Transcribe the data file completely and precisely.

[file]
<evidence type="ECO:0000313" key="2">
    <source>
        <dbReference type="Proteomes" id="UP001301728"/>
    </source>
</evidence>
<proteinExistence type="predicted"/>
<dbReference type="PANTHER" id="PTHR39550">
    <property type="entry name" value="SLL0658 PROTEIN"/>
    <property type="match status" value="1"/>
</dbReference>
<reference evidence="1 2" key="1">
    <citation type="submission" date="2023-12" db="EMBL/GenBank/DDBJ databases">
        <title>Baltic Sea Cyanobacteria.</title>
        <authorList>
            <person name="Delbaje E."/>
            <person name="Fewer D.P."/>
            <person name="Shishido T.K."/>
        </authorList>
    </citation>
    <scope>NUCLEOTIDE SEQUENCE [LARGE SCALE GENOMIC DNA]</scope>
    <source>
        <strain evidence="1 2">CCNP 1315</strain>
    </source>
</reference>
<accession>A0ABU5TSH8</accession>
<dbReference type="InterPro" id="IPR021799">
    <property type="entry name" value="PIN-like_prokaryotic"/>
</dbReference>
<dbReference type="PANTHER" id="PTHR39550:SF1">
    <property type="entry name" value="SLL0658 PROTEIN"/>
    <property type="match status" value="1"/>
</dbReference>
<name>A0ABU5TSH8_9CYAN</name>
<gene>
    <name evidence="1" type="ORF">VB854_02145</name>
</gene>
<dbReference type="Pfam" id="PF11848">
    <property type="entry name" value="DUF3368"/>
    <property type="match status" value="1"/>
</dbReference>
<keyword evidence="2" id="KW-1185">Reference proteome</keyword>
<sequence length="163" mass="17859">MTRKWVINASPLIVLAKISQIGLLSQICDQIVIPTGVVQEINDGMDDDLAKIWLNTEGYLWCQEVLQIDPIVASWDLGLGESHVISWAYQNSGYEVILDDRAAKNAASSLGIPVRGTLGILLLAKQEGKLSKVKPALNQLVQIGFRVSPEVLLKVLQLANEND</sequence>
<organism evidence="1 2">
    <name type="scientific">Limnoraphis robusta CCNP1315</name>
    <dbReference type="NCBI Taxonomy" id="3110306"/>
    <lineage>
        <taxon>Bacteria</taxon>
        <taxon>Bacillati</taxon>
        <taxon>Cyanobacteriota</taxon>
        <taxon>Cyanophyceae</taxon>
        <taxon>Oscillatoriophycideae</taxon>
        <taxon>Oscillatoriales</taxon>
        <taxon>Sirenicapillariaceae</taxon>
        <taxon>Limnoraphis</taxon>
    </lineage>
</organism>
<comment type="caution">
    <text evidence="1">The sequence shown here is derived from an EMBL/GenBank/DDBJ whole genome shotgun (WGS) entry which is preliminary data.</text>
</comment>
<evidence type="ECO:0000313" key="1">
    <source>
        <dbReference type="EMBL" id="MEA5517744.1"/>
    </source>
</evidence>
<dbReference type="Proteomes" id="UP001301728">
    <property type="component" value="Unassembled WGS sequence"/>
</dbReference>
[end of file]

<evidence type="ECO:0000313" key="2">
    <source>
        <dbReference type="Proteomes" id="UP001301728"/>
    </source>
</evidence>
<proteinExistence type="predicted"/>
<dbReference type="PANTHER" id="PTHR39550">
    <property type="entry name" value="SLL0658 PROTEIN"/>
    <property type="match status" value="1"/>
</dbReference>
<reference evidence="1 2" key="1">
    <citation type="submission" date="2023-12" db="EMBL/GenBank/DDBJ databases">
        <title>Baltic Sea Cyanobacteria.</title>
        <authorList>
            <person name="Delbaje E."/>
            <person name="Fewer D.P."/>
            <person name="Shishido T.K."/>
        </authorList>
    </citation>
    <scope>NUCLEOTIDE SEQUENCE [LARGE SCALE GENOMIC DNA]</scope>
    <source>
        <strain evidence="1 2">CCNP 1315</strain>
    </source>
</reference>
<accession>A0ABU5TSH8</accession>
<dbReference type="InterPro" id="IPR021799">
    <property type="entry name" value="PIN-like_prokaryotic"/>
</dbReference>
<dbReference type="PANTHER" id="PTHR39550:SF1">
    <property type="entry name" value="SLL0658 PROTEIN"/>
    <property type="match status" value="1"/>
</dbReference>
<name>A0ABU5TSH8_9CYAN</name>
<gene>
    <name evidence="1" type="ORF">VB854_02145</name>
</gene>
<dbReference type="Pfam" id="PF11848">
    <property type="entry name" value="DUF3368"/>
    <property type="match status" value="1"/>
</dbReference>
<keyword evidence="2" id="KW-1185">Reference proteome</keyword>
<sequence length="163" mass="17859">MTRKWVINASPLIVLAKISQIGLLSQICDQIVIPTGVVQEINDGMDDDLAKIWLNTEGYLWCQEVLQIDPIVASWDLGLGESHVISWAYQNSGYEVILDDRAAKNAASSLGIPVRGTLGILLLAKQEGKLSKVKPALNQLVQIGFRVSPEVLLKVLQLANEND</sequence>
<organism evidence="1 2">
    <name type="scientific">Limnoraphis robusta CCNP1315</name>
    <dbReference type="NCBI Taxonomy" id="3110306"/>
    <lineage>
        <taxon>Bacteria</taxon>
        <taxon>Bacillati</taxon>
        <taxon>Cyanobacteriota</taxon>
        <taxon>Cyanophyceae</taxon>
        <taxon>Oscillatoriophycideae</taxon>
        <taxon>Oscillatoriales</taxon>
        <taxon>Sirenicapillariaceae</taxon>
        <taxon>Limnoraphis</taxon>
    </lineage>
</organism>
<comment type="caution">
    <text evidence="1">The sequence shown here is derived from an EMBL/GenBank/DDBJ whole genome shotgun (WGS) entry which is preliminary data.</text>
</comment>
<evidence type="ECO:0000313" key="1">
    <source>
        <dbReference type="EMBL" id="MEA5517744.1"/>
    </source>
</evidence>
<dbReference type="Proteomes" id="UP001301728">
    <property type="component" value="Unassembled WGS sequence"/>
</dbReference>